The outlook for Colombia’s economically crucial oil industry is bleak. Not only has it failed to recover from the pandemic and return to a pre-2020 tempo of operations, but the July 2022 presidential electoral victory of former leftist guerilla Gustavo Petro sparked considerable concern over the oil industry’s future. Colombia’s first-ever left-wing president, who took office on August 7, 2023, plans to end awarding new contracts for hydrocarbon exploration and ban hydraulic fracturing. Those propositions form an important part of Petro’s energy transition and ending Colombia’s overreliance on hydrocarbons. While this policy is attracting substantial negative attention from various industry participants and financial markets, there are many credible reasons to decrease Colombia’s dependence on oil extraction.
The primary headwind impacting Colombia’s hydrocarbon sector is a chronic lack of oil and natural gas reserves. Indeed, despite the considerable hype surrounding the Andean country’s hydrocarbon potential, there are signs Colombia does not share the oil resources of its regional neighbors like Brazil, Ecuador and Venezuela. At the end of 2022, it was determined that Colombia has meager proven hydrocarbon reserves (Spanish) of 2 billion barrels of oil and 2.8 trillion cubic feet of natural gas. Those proven oil reserves are only sufficient to last another 7.5 years at the current rate of production, while the gas reserves will sustain just over seven years of production.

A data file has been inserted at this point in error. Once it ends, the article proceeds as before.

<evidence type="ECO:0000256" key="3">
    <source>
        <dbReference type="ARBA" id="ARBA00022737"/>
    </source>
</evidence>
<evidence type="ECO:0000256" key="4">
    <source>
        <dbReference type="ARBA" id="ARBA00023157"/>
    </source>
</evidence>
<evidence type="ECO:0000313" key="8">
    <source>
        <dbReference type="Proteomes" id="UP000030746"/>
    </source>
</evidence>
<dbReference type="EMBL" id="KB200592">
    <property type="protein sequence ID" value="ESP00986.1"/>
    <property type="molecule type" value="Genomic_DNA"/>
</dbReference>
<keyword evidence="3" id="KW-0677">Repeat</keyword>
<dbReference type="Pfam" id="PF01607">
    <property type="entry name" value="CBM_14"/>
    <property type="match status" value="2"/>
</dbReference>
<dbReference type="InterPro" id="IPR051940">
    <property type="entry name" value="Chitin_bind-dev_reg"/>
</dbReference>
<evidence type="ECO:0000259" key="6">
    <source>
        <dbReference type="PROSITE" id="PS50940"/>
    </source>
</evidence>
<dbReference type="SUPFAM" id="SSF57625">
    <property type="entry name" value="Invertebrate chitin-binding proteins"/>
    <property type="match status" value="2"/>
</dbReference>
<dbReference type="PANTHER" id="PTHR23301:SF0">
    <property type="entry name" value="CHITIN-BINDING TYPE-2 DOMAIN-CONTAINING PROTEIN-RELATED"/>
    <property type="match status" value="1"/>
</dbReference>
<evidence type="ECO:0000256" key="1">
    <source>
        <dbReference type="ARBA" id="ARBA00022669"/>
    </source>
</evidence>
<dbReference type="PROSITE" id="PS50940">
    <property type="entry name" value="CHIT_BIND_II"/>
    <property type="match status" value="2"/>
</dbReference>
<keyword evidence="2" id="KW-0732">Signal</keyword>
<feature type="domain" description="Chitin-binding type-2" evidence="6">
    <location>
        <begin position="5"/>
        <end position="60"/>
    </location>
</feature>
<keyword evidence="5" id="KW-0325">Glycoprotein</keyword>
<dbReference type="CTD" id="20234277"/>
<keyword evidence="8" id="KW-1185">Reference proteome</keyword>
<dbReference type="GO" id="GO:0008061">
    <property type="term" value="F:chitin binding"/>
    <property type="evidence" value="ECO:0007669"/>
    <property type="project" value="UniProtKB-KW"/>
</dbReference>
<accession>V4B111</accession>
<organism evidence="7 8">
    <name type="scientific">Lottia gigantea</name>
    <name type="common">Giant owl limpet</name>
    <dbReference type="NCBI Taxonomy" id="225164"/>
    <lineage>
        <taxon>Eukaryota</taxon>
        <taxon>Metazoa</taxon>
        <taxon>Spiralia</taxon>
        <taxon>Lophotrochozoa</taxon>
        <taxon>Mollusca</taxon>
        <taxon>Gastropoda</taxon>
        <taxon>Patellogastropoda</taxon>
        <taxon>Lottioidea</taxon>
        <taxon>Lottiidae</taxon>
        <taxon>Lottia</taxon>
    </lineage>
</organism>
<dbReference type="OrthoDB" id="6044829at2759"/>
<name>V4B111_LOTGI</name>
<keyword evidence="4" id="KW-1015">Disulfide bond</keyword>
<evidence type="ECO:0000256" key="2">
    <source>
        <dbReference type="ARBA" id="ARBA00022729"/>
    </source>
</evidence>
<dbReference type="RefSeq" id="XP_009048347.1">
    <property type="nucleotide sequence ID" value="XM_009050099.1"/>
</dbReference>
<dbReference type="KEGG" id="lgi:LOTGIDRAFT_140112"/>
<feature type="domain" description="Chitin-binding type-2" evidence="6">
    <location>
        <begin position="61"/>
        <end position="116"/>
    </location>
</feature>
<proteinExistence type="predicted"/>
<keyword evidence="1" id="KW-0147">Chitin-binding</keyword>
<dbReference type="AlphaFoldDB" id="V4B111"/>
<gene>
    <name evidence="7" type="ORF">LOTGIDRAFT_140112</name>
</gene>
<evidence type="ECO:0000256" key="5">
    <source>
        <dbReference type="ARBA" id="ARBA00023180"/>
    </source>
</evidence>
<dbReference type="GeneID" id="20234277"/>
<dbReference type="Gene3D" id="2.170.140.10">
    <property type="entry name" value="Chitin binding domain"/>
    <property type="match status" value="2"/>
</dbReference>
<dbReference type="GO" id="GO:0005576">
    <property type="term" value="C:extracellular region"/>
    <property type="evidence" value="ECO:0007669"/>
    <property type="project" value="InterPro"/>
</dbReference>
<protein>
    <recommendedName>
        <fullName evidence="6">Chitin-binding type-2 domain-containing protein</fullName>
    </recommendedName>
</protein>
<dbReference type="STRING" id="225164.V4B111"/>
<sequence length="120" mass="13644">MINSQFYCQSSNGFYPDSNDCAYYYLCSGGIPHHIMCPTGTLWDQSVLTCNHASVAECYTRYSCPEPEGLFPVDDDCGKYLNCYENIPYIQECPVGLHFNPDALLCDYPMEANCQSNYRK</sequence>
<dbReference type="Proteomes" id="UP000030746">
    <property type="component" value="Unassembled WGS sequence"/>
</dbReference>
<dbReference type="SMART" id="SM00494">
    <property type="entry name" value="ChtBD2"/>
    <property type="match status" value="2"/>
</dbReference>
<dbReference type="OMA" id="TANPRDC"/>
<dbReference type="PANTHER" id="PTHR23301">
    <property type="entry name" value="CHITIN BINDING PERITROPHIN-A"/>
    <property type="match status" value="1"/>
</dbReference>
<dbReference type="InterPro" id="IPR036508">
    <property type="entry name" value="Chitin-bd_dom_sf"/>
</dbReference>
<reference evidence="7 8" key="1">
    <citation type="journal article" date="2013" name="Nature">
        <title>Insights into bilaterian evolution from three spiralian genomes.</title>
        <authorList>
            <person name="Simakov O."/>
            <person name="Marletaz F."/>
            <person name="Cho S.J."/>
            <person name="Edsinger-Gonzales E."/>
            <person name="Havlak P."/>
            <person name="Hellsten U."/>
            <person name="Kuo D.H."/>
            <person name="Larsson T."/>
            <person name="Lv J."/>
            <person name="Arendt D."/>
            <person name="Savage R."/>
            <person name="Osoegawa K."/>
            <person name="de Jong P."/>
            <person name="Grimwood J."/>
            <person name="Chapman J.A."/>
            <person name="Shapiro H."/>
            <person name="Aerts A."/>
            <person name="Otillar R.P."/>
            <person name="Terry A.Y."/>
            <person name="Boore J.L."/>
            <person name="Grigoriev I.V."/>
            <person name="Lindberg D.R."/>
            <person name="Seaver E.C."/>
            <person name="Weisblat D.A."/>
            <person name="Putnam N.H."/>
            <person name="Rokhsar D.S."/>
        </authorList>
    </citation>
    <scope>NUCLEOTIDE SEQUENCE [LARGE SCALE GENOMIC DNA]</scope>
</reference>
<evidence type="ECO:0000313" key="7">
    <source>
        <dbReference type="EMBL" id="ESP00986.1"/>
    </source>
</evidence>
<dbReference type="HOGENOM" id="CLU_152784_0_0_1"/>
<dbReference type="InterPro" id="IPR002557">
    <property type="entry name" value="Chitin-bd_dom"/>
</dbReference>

Of considerable concern is that Colombia’s reserve growth over the last two decades has come from minor oil discoveries and the adoption of improved recovery techniques at mature oilfields rather than world-class finds. A range of methods is being employed to improve oil recovery from Colombia’s aging mature onshore oil fields. The most common technique is waterflood or injection, which occurs after the primary recovery phase has ended. Waterflood is used to boost reservoir pressure making it more efficient and cost-effective to lift the crude oil contained within.
Once secondary recovery no longer proves effective, then enhanced or tertiary recovery is employed. This typically consists of natural gas, nitrogen, carbon dioxide or chemical injection to bolster reservoir pressure and the oil’s viscosity, making it easier to extract. A popular tertiary recovery technique employed in Colombia is natural gas injection. The gas associated with oil production is captured by drillers and then reinjected in wells to bolster reservoir pressure and enhance recovery. This is one of the reasons for the Andean country’s constrained natural gas supply. Tertiary recovery is costly with their widespread deployment, as is occurring in Colombia, leading to high breakeven costs for each barrel of oil produced. It is estimated that Colombia’s average breakeven price is around $45. That was before Petro’s November 2022 tax hikes added a scalable levy that increases taxes payable as Brent prices rise and removed royalties as an income tax deduction, causing breakeven prices to increase.